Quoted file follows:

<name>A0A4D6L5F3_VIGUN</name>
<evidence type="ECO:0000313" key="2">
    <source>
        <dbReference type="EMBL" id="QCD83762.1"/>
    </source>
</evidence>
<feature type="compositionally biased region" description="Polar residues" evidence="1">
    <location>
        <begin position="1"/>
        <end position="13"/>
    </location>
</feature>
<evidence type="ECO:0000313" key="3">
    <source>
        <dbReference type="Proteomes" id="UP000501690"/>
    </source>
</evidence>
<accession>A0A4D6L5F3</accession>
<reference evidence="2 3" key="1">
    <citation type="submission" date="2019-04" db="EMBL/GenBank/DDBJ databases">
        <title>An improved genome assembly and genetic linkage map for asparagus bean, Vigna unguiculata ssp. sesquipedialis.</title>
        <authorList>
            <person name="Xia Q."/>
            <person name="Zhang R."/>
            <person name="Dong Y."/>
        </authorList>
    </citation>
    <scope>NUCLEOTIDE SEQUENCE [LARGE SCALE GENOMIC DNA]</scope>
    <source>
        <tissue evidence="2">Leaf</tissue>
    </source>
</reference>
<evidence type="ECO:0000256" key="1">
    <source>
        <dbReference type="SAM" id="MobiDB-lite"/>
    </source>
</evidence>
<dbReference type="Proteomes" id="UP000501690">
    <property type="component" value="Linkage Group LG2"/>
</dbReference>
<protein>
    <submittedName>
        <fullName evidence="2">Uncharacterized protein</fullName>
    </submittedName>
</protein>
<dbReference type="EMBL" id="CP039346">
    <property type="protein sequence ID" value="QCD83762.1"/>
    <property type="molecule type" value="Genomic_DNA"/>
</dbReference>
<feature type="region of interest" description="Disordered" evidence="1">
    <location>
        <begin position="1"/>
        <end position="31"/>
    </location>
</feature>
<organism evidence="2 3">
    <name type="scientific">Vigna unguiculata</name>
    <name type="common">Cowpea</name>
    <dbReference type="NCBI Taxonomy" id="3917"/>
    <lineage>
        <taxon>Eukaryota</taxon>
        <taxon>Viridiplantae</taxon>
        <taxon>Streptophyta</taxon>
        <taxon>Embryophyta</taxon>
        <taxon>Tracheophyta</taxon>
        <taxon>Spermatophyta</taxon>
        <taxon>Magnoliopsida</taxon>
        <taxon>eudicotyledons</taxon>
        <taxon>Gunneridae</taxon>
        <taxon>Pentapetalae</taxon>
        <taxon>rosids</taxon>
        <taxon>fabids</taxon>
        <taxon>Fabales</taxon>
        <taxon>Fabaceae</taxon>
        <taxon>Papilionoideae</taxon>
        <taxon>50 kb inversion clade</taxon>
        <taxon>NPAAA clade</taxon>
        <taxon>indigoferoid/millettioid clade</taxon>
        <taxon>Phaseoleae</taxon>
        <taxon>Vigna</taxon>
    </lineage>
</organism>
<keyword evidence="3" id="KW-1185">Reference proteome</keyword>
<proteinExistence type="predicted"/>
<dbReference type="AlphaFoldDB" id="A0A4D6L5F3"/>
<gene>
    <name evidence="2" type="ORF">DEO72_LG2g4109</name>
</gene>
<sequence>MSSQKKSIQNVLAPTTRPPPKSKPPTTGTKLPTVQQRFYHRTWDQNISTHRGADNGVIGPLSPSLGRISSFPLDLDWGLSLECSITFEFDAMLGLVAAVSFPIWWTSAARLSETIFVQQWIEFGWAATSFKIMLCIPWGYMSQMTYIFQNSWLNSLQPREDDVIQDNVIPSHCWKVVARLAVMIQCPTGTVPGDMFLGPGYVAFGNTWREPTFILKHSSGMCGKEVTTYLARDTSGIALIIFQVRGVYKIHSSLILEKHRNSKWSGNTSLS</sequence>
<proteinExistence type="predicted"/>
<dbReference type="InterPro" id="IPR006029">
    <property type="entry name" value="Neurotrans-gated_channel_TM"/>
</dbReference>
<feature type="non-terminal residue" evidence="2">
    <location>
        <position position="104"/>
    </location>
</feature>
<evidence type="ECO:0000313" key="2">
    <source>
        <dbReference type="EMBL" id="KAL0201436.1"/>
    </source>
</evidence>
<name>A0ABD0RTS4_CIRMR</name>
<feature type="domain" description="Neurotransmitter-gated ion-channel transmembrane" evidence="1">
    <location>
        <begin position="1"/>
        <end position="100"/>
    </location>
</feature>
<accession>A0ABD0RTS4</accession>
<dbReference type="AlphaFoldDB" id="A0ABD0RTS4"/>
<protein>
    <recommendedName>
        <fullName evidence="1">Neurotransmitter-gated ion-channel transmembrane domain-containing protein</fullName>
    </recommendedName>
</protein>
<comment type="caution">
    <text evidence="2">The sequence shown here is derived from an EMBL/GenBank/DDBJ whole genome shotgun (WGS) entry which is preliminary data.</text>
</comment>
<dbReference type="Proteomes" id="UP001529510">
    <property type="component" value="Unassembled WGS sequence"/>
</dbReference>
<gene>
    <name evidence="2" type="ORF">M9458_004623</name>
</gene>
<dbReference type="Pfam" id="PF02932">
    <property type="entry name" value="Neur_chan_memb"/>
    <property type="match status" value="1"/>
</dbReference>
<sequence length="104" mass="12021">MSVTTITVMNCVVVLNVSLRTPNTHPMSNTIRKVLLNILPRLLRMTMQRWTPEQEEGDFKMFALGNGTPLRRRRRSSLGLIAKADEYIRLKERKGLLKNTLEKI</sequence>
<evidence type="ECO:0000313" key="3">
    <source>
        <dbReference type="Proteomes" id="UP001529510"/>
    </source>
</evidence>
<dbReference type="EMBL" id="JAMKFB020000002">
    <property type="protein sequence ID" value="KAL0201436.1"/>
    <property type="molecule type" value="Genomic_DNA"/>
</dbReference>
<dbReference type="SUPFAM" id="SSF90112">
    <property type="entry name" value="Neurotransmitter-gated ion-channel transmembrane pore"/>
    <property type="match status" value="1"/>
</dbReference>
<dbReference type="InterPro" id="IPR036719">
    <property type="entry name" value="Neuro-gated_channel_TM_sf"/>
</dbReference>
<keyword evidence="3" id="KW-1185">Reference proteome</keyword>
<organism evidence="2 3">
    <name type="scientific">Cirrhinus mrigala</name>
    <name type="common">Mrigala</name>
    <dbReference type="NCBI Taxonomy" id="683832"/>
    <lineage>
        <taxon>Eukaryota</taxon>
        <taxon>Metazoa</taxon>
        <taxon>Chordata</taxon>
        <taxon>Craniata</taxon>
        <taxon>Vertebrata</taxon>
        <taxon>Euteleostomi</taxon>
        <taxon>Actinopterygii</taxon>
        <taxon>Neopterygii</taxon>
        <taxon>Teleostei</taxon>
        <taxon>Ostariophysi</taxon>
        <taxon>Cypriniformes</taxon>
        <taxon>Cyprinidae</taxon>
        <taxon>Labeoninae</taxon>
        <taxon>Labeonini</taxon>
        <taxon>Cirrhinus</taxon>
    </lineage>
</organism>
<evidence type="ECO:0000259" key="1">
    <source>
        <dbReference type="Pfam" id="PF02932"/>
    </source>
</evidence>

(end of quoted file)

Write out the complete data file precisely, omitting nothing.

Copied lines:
<name>A0A4D6L5F3_VIGUN</name>
<evidence type="ECO:0000313" key="2">
    <source>
        <dbReference type="EMBL" id="QCD83762.1"/>
    </source>
</evidence>
<feature type="compositionally biased region" description="Polar residues" evidence="1">
    <location>
        <begin position="1"/>
        <end position="13"/>
    </location>
</feature>
<evidence type="ECO:0000313" key="3">
    <source>
        <dbReference type="Proteomes" id="UP000501690"/>
    </source>
</evidence>
<accession>A0A4D6L5F3</accession>
<reference evidence="2 3" key="1">
    <citation type="submission" date="2019-04" db="EMBL/GenBank/DDBJ databases">
        <title>An improved genome assembly and genetic linkage map for asparagus bean, Vigna unguiculata ssp. sesquipedialis.</title>
        <authorList>
            <person name="Xia Q."/>
            <person name="Zhang R."/>
            <person name="Dong Y."/>
        </authorList>
    </citation>
    <scope>NUCLEOTIDE SEQUENCE [LARGE SCALE GENOMIC DNA]</scope>
    <source>
        <tissue evidence="2">Leaf</tissue>
    </source>
</reference>
<evidence type="ECO:0000256" key="1">
    <source>
        <dbReference type="SAM" id="MobiDB-lite"/>
    </source>
</evidence>
<dbReference type="Proteomes" id="UP000501690">
    <property type="component" value="Linkage Group LG2"/>
</dbReference>
<protein>
    <submittedName>
        <fullName evidence="2">Uncharacterized protein</fullName>
    </submittedName>
</protein>
<dbReference type="EMBL" id="CP039346">
    <property type="protein sequence ID" value="QCD83762.1"/>
    <property type="molecule type" value="Genomic_DNA"/>
</dbReference>
<feature type="region of interest" description="Disordered" evidence="1">
    <location>
        <begin position="1"/>
        <end position="31"/>
    </location>
</feature>
<organism evidence="2 3">
    <name type="scientific">Vigna unguiculata</name>
    <name type="common">Cowpea</name>
    <dbReference type="NCBI Taxonomy" id="3917"/>
    <lineage>
        <taxon>Eukaryota</taxon>
        <taxon>Viridiplantae</taxon>
        <taxon>Streptophyta</taxon>
        <taxon>Embryophyta</taxon>
        <taxon>Tracheophyta</taxon>
        <taxon>Spermatophyta</taxon>
        <taxon>Magnoliopsida</taxon>
        <taxon>eudicotyledons</taxon>
        <taxon>Gunneridae</taxon>
        <taxon>Pentapetalae</taxon>
        <taxon>rosids</taxon>
        <taxon>fabids</taxon>
        <taxon>Fabales</taxon>
        <taxon>Fabaceae</taxon>
        <taxon>Papilionoideae</taxon>
        <taxon>50 kb inversion clade</taxon>
        <taxon>NPAAA clade</taxon>
        <taxon>indigoferoid/millettioid clade</taxon>
        <taxon>Phaseoleae</taxon>
        <taxon>Vigna</taxon>
    </lineage>
</organism>
<keyword evidence="3" id="KW-1185">Reference proteome</keyword>
<proteinExistence type="predicted"/>
<dbReference type="AlphaFoldDB" id="A0A4D6L5F3"/>
<gene>
    <name evidence="2" type="ORF">DEO72_LG2g4109</name>
</gene>
<sequence>MSSQKKSIQNVLAPTTRPPPKSKPPTTGTKLPTVQQRFYHRTWDQNISTHRGADNGVIGPLSPSLGRISSFPLDLDWGLSLECSITFEFDAMLGLVAAVSFPIWWTSAARLSETIFVQQWIEFGWAATSFKIMLCIPWGYMSQMTYIFQNSWLNSLQPREDDVIQDNVIPSHCWKVVARLAVMIQCPTGTVPGDMFLGPGYVAFGNTWREPTFILKHSSGMCGKEVTTYLARDTSGIALIIFQVRGVYKIHSSLILEKHRNSKWSGNTSLS</sequence>
<proteinExistence type="predicted"/>
<dbReference type="InterPro" id="IPR006029">
    <property type="entry name" value="Neurotrans-gated_channel_TM"/>
</dbReference>
<feature type="non-terminal residue" evidence="2">
    <location>
        <position position="104"/>
    </location>
</feature>
<evidence type="ECO:0000313" key="2">
    <source>
        <dbReference type="EMBL" id="KAL0201436.1"/>
    </source>
</evidence>
<name>A0ABD0RTS4_CIRMR</name>
<feature type="domain" description="Neurotransmitter-gated ion-channel transmembrane" evidence="1">
    <location>
        <begin position="1"/>
        <end position="100"/>
    </location>
</feature>
<accession>A0ABD0RTS4</accession>
<dbReference type="AlphaFoldDB" id="A0ABD0RTS4"/>
<protein>
    <recommendedName>
        <fullName evidence="1">Neurotransmitter-gated ion-channel transmembrane domain-containing protein</fullName>
    </recommendedName>
</protein>
<comment type="caution">
    <text evidence="2">The sequence shown here is derived from an EMBL/GenBank/DDBJ whole genome shotgun (WGS) entry which is preliminary data.</text>
</comment>
<dbReference type="Proteomes" id="UP001529510">
    <property type="component" value="Unassembled WGS sequence"/>
</dbReference>
<gene>
    <name evidence="2" type="ORF">M9458_004623</name>
</gene>
<dbReference type="Pfam" id="PF02932">
    <property type="entry name" value="Neur_chan_memb"/>
    <property type="match status" value="1"/>
</dbReference>
<sequence length="104" mass="12021">MSVTTITVMNCVVVLNVSLRTPNTHPMSNTIRKVLLNILPRLLRMTMQRWTPEQEEGDFKMFALGNGTPLRRRRRSSLGLIAKADEYIRLKERKGLLKNTLEKI</sequence>
<evidence type="ECO:0000313" key="3">
    <source>
        <dbReference type="Proteomes" id="UP001529510"/>
    </source>
</evidence>
<dbReference type="EMBL" id="JAMKFB020000002">
    <property type="protein sequence ID" value="KAL0201436.1"/>
    <property type="molecule type" value="Genomic_DNA"/>
</dbReference>
<dbReference type="SUPFAM" id="SSF90112">
    <property type="entry name" value="Neurotransmitter-gated ion-channel transmembrane pore"/>
    <property type="match status" value="1"/>
</dbReference>
<dbReference type="InterPro" id="IPR036719">
    <property type="entry name" value="Neuro-gated_channel_TM_sf"/>
</dbReference>
<keyword evidence="3" id="KW-1185">Reference proteome</keyword>
<organism evidence="2 3">
    <name type="scientific">Cirrhinus mrigala</name>
    <name type="common">Mrigala</name>
    <dbReference type="NCBI Taxonomy" id="683832"/>
    <lineage>
        <taxon>Eukaryota</taxon>
        <taxon>Metazoa</taxon>
        <taxon>Chordata</taxon>
        <taxon>Craniata</taxon>
        <taxon>Vertebrata</taxon>
        <taxon>Euteleostomi</taxon>
        <taxon>Actinopterygii</taxon>
        <taxon>Neopterygii</taxon>
        <taxon>Teleostei</taxon>
        <taxon>Ostariophysi</taxon>
        <taxon>Cypriniformes</taxon>
        <taxon>Cyprinidae</taxon>
        <taxon>Labeoninae</taxon>
        <taxon>Labeonini</taxon>
        <taxon>Cirrhinus</taxon>
    </lineage>
</organism>
<evidence type="ECO:0000259" key="1">
    <source>
        <dbReference type="Pfam" id="PF02932"/>
    </source>
</evidence>